Making an effort to do things that make you feel better doesn’t seem difficult, but oftentimes what makes us feel better can turn into something that we dread. For me, exercise had been a healthy outlet for my whole life. Then a new friend freshman year of college invited me on a four-mile run.
Exercising in the real world—outside of elementary gym class and high school sports—felt daunting.
My new friend invited me to join her in taking an upcoming Zumba class. When we arrived to our school’s gym, we discovered that we needed to purchase the class online. Turning around, I prepared to go back to my dorm and finish homework. But my friend suggested that we go on a run instead. I nearly bumped into the glass door out of shock. Sure, I played sports for my whole life, but the fun of sports distracted from the act of running that I so desperately hated. In short, running made me feel hot and angry. I could not agree to this.
But, looking at her anticipating smile, I gave in. Taking a deep breath, I nodded before explaining that I was not—in any sense of the word—a “runner.” She brushed this off by falsely and politely agreeing.
We walked onto the river path by our school. The September air rustled through the trees and blew leaves onto the water. Beautiful serenity surrounded us, and here I stood, about to mess up the peace by going on a run. Nonetheless, I followed my new friend down the black gravel path.
The run, while beautiful, lasted two agonizing hours. My new friend offered tips on how to get better at running. Though I wanted to scream that I’d never succeed in running, I just smiled and thanked her. After that harrowing experience, I crawled into bed and did nothing for the rest of the day.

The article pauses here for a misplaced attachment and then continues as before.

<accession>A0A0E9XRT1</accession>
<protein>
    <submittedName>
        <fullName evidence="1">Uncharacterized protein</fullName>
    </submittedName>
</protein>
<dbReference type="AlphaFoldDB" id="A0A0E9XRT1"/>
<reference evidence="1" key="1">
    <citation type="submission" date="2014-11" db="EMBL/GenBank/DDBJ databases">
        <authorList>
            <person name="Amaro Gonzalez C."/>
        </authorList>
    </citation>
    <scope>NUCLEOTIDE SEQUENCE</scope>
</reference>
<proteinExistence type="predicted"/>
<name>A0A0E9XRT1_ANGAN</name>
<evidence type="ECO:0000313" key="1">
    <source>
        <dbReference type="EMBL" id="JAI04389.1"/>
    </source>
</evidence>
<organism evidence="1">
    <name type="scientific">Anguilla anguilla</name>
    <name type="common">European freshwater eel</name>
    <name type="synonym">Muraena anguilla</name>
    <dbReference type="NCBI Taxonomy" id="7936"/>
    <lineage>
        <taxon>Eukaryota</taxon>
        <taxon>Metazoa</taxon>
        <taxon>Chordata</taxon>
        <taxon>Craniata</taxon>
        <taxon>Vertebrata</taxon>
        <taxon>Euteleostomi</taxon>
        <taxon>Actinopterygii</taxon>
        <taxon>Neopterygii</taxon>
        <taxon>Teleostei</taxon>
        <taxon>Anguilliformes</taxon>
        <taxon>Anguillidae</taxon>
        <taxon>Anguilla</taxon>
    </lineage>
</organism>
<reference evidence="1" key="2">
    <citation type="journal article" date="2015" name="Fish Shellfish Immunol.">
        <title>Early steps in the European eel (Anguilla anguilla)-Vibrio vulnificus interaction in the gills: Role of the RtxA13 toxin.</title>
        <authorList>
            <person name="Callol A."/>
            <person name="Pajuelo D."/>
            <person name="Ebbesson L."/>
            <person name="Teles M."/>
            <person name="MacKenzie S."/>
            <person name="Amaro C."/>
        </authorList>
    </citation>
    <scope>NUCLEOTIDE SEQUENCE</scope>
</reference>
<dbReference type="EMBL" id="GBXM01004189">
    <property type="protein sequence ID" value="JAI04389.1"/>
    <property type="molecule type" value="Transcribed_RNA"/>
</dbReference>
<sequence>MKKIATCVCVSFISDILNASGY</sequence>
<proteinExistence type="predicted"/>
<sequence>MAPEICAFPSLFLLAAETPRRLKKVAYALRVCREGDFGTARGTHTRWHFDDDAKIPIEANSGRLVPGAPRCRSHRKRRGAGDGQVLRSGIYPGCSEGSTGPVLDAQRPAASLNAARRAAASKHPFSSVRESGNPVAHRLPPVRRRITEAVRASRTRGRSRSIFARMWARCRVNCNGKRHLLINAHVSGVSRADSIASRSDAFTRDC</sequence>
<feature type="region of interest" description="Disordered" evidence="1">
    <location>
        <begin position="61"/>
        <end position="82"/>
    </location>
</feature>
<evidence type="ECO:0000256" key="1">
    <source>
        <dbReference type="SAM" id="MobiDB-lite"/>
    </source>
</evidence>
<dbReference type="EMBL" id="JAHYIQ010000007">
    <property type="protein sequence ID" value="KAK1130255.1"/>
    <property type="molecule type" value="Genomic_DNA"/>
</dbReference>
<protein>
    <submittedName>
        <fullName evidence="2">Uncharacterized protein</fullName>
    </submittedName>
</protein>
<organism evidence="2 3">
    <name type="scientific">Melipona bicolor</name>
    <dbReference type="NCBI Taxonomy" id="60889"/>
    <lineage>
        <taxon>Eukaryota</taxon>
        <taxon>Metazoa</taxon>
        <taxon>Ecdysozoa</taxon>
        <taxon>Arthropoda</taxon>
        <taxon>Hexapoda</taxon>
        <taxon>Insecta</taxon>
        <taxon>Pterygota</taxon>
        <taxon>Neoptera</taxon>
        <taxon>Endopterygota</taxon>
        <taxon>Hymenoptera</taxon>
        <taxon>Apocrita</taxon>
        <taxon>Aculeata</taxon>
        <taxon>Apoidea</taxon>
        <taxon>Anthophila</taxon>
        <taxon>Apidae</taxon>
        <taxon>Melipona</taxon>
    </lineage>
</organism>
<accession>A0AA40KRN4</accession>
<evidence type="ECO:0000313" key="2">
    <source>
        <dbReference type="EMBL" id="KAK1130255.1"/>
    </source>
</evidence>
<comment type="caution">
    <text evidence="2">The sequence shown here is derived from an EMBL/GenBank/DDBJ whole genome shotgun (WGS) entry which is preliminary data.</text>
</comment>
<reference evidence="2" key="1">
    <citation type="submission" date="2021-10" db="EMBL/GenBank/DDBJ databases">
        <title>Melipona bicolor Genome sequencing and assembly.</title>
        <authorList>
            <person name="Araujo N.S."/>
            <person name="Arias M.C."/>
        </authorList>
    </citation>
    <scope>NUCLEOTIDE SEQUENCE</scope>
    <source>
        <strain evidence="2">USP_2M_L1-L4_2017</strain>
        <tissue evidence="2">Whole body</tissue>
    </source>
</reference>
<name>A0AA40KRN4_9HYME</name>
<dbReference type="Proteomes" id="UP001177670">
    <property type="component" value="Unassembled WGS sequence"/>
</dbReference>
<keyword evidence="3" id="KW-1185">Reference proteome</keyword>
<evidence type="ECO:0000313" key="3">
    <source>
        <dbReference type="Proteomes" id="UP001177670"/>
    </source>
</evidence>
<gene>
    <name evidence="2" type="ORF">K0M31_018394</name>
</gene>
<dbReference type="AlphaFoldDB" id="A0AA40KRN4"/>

This ordeal gave me the wrong impression of exercising at college. The long run took a toll on my body and rendered me useless for the rest of the day. For the next year, I only went to the gym about 10 times. I walked to class every day, but I still felt the effects of not exercising—mentally and physically. Personally, it felt as if a part of my life went missing.
While I tried to implement a more regular workout schedule, I got caught in the mindset of viewing exercise as a chore. I quickly realized the problem. My whole life, I’d been a part of organized sports and loved it. Working out by myself was nice, but I didn’t have as much fun.
Cycling through ideas, my brain remembered the dreaded four-mile run incident, more specifically, the Zumba class. A class environment suited me and my routine much more than relying on my willpower to hit the gym. I signed up for a class pass, which allowed me to take different fitness classes for a semester.
The classes enhanced my love for exercise. Loud music filled each room as instructors gave us workouts and words of encouragement. I found myself actually enjoying these classes, and looking forward to attending. Ever since signing up, I’ve tried new classes, becoming a regular at others. I saw many aspects of my life improve.
I had more energy in the day, said yes to plans more often, and overall felt more positive.
Adding this routine into my day has helped me tremendously. Personally, I needed exercise in my life to make me feel better in my mind and body. Helping yourself and taking time to think about self-care definitely contributes positive aspects to your life. From that four-mile run to now, I’ve grown and become stronger. So, in the end, it was all worth it.